What seemed like a ludicrous proposition just a few decades ago suddenly makes a world of sense: if bringing in a professional can bring about freedom from ever-growing piles of stuff and failed household systems that keep a family from optimum day-to-day function, parting with a few bucks to achieve that freedom is a no-brainer.
How did I get here, you may ask? Before having my children, I worked as a teacher in the public schools. I was dual-certified for both art and English, and I ended up getting hired at a small, community school where, in order to work at the high school level, which I preferred, I had to do both.
So on the one hand, I was buried in grammar and writing assignments in my English classroom, but on the other, I was the entire Art Department, managing the art classroom (in another part of the building ) with all the supplies and materials that I had acquired on a shoestring budget, as well as sponsoring the Art Club and putting on 2-3 shows per year.
I spent a GREAT DEAL of time organizing materials and supplies, and actually often enjoyed that aspect of the job more than I did all the prep-work and grading associated with the actual teaching. Staying organized was essential in surviving such a demanding pace.
Fast forward a few years: I stayed at home after having my daughters, we moved a couple of times, and my husband worked many long hours while I began to homeschool our girls. Again, organization was key to keeping my head above water, and I can say truthfully, the lack thereof was sometimes the thing that made me feel like I was drowning.
I have natural organizing tendencies: I crave order and organization, and am constantly organizing in my head. I love all kinds of puzzles, but especially anything involving spatial challenges. I love having the spaces surrounding me arranged in functional, yet aesthetically pleasing configurations.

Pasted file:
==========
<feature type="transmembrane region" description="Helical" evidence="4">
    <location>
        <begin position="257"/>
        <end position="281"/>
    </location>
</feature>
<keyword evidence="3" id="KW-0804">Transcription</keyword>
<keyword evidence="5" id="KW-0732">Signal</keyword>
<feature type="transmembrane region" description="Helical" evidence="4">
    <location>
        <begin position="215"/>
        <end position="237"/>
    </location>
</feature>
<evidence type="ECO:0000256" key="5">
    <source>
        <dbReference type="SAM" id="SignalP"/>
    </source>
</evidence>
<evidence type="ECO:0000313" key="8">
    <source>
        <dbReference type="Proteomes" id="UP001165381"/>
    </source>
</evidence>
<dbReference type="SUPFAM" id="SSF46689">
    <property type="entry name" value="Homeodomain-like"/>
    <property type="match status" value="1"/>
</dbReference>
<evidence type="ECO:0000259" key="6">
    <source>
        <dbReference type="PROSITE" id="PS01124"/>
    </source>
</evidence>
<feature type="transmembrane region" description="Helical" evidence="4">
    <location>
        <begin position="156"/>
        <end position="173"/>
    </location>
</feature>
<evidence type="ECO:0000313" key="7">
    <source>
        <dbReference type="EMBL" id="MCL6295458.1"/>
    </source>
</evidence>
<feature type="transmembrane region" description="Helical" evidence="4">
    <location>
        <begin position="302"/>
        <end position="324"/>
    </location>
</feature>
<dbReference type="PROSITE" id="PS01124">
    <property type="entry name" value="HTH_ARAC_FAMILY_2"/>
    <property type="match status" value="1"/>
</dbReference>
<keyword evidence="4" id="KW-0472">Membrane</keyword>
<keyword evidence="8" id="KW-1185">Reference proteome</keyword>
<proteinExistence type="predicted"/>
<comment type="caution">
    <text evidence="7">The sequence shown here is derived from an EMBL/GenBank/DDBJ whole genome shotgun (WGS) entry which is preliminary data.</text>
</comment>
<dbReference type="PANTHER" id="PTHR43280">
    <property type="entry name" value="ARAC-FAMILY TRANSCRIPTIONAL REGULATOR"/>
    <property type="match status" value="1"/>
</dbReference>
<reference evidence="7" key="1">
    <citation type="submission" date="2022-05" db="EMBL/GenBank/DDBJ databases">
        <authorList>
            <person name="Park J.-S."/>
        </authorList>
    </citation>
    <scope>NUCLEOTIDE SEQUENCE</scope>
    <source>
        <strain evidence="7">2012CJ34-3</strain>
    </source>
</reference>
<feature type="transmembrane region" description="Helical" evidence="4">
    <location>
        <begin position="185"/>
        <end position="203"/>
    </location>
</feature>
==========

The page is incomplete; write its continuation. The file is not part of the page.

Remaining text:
I also struggle with organization from time to time: life happens, and health ups and downs, family crises, and overwhelm resulting from overload happens to the best of us, and sometimes order in our home takes a back seat to seemingly greater needs.
I think over time, as Iʼve seen myself struggle with these issues, Iʼve come to realize that Iʼm not alone.
I have known people who truly do keep an immaculate house and never seem to fall behind on organization and management of the things in their home (and I donʼt hate them for it….much…).
Somehow, when things fall apart, the stress doesnʼt manifest itself in a mess for these people. They seem to be hard-wired such that they are unable to forfeit a constant state of order.
But I think there are many others, who are equally intelligent, hard-working people who find ourselves *ahem* I mean themselves, sometimes after crisis upon crisis, stuck in a place of overwhelm, unable to find even a place to start, often unbeknownst to the world outside of their immediate family.
Instead of clinging to order to keep a grip on sanity, itʼs the first thing out the window when the going gets tough. Iʼve seen this on a small scale in my own life, sometimes made worse by perfectionistic tendencies, and Iʼve definitely witnessed it up close with friends and family members.
I think this experience has grown in me a great deal of compassion as well as a longing for a chance to help those people who find themselves in a similar spot.
And then I find out that there are people who make an entire career out of just that! (Major epiphany moment!!)
So I want to —
- be a non-judgmental, sympathetic, helping hand that can help push the “reset” button on overwhelmed spaces
- bring a fresh perspective and positive, can-do attitude into seemingly dark and hopeless areas of the home
- help clients get back to a place of freedom and functionality….maybe even if theyʼve never hired an professional organizer–or professional ANYTHING–before!
For those discouraged souls, ready to make a change, I want to be their Professional Organizer.